Monday, 28 September 2020

Impact Racing - No Horn, Lasers!

When you want some high octane in your tank and you’re tired of taking crap from the drivers next to you in other racing games, look no further! Impact Racing has to be one of the most underwhelming title by comparison to its content. Yeah, you’ve got impact, but you’ve also got lasers, ion cannons and mines in order to destroy your opponents. The destruction is wonderfully therapeutic and you get your money’s worth in speed! It’s the kind of racing and gunning fun you’ve been looking for, if that’s your thing. 

The graphics aren’t the best, even by 1996 standards, but they get the point across and do not hinder your ability to take down your opponents. With an overhead radar view, you get the chance to take down enemies from behind you with the mines. There is no ammo cap on neither lasers nor mines, so have a ball! You can fire both at once.

That’s not to say it’s always that easy. Sometimes, you’ve got quite the strenuous time limit to get to the checkpoints. Destroying enemies can supply you with extra five second blocks, but that’s at random, and it’s not always guaranteed that you will be directly behind them to catch the time block. However, taking down other racers can also supply you with special ammunition and armor. If you take down enough enemies, you will also get a bonus stage for a chance to upgrade your weapon even further!

This is raw retro gaming and it is just plain fun! This game is just something you can pick up and play within a moment’s notice. It’s nice and challenging and the 32-bit graphics will bring you back to a simpler time when games were made for fun. The one real strike against this game is that there is no 2-Player mode, which is very unfortunate, though not uncommon for racing games back in the day. Still, if you see this for a reasonable price, by all means do not hesitate to add it to your Sega Saturn collection. Virtua Laser Strike!!!

Sunday, 6 September 2020

The House of the Dead - Digital Zombie Brains


If you have ever been to an arcade of any quality at all, you’ve probably seen The House of the Dead in one of the corners. There were two shiny red and blue guns and a whole bunch of zombies coming out of the woodworks to eat your face! So, from the arcade to the home console, you can tell that there are some differences among the similarities. It’s still the infectious undead package it was in the big box, it’s just taken a couple of hits.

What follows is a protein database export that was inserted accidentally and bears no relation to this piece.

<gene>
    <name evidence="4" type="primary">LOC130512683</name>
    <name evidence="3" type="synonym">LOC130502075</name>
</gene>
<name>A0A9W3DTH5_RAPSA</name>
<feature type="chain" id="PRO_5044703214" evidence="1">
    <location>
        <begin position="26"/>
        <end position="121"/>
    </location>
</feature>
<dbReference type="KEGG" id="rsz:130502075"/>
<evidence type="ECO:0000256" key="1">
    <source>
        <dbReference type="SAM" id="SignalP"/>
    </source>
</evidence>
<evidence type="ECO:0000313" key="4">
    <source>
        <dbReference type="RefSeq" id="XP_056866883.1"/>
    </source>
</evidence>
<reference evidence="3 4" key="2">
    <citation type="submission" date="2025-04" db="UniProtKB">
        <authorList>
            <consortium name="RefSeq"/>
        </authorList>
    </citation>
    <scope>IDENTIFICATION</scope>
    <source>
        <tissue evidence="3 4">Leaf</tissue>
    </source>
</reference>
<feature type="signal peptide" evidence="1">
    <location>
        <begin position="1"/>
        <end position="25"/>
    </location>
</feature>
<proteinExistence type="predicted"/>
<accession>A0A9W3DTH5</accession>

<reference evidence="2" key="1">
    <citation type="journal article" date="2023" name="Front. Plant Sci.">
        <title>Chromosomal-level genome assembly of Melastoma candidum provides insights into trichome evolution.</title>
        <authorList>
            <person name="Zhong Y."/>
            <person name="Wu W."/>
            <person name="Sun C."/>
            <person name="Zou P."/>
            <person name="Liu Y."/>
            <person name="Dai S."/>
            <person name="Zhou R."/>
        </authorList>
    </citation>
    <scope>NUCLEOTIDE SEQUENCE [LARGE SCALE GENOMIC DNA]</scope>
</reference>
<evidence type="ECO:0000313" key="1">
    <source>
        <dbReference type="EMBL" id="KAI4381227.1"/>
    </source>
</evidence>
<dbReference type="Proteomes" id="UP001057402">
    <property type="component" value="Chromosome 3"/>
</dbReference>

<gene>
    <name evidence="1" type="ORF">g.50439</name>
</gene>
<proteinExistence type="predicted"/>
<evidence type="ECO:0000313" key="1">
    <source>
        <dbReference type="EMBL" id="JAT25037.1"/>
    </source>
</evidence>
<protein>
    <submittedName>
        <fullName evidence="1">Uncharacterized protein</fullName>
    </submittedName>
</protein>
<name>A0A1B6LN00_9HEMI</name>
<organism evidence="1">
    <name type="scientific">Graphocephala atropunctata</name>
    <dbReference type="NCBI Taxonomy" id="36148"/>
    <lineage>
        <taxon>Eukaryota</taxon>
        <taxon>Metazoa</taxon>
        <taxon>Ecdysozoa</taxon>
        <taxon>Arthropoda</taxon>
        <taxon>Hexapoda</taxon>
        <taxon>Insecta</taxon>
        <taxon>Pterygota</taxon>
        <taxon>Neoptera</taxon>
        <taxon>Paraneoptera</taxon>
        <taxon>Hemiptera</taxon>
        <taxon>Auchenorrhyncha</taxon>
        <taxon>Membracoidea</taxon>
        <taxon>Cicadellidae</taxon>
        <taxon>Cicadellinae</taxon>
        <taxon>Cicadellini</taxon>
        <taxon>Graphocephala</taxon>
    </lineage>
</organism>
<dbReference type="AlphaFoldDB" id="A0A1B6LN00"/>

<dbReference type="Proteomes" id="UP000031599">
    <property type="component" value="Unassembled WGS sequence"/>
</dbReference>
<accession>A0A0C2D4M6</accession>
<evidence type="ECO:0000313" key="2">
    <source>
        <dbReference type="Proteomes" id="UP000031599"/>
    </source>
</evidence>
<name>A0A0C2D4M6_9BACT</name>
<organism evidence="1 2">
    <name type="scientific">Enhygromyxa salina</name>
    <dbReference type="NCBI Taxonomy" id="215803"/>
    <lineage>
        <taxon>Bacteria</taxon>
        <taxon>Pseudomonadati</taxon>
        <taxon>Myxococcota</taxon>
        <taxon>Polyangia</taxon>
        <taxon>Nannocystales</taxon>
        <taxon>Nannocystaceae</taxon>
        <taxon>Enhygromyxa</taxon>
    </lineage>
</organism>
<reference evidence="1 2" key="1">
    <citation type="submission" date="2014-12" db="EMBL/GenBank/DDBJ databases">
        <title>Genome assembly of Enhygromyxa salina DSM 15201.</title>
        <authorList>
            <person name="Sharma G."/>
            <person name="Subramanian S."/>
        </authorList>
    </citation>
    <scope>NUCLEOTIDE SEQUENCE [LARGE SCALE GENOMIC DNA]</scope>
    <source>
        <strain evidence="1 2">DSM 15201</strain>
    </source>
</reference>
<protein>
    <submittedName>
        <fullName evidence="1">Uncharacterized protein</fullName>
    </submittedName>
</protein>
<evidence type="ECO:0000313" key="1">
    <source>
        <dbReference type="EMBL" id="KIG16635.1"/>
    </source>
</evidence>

This game was given a lot of flak for how much quality it lost in the translation from cabinet to Saturn and somehow it lost a lot of face in the process. Yeah, the graphics weren’t as good and the frame rate was crawling at some points. Whatever happened to “Graphics don’t make the Game?” There are times when they can seriously get in the way and sometimes some of the more wobbly polygons can go a ways to make you sick. The House of the Dead had none of this. It’s just some of the textures became dulled and some of the features on character renders didn’t look quite as good. 

The gameplay and the game itself is still the same at its very core. There is still plenty of brain-sucking freaks coming at you as you take them all down in a blaze of glory. You can play two player and you have a lot more content than you did in the arcade (not to mention, you don’t need to keep churning coins into it) like different characters and gameplay. None of these graphical downgrades get in the way of putting bullets in dead people. 

Not only was it just the novelty of bringing a fully 3D game home after years of going to the arcade, but the fact that you could bring a friend to play with you as well. It’s something of a bonding experience, shooting at a screen next to a friend is very satisfying. Do I wish the graphics didn’t glitch so much? Yeah, maybe, but that goes away just as fast as it came. 

Now, bad things about this game that actually affect it are more of a problem with the enemy mechanics. Sometimes, there were these monkeys (yes, you heard me correctly) and it seemed like no matter how many times you shot them down, they kept getting back up. Armored and hard to kill enemies can get a little tedious sometimes, especially when there are sections of the entire level that seem to feature them exclusively. Then there’s the times when monsters immediately pop up in front of you and slash you. This is a common problem with many railshooters and it feels like a cheap way to  score a free hit on the players who don’t see it coming. Even when you saw it coming, there’s a chance you won’t react in time. 

The real love that is given to this game is not only in the therapeutic killing of zombie hordes, but also the many types of zombies and monsters that you encounter along the way. There are sludgy swamp zombies, zombie frogs, zombie worms, leatherhead chainsaw zombies and big huge brute zombies! There are monsters of all sorts gathered for the boss levels and some of them are still archetypes of the genre! The discovery of these creatures is only beaten by the sight of their heads exploding and their torsos being blown off! 

With cheesy dialogue and nonsensical mad scientist plots and schemes, this game is a campy corny masterpiece. It may not look as shiny or run quite as well as its arcade counterpart but there is still so much to love about this port of the game. I mean, it’s not like you’re going to find a PS1 version. (Oh, snap!)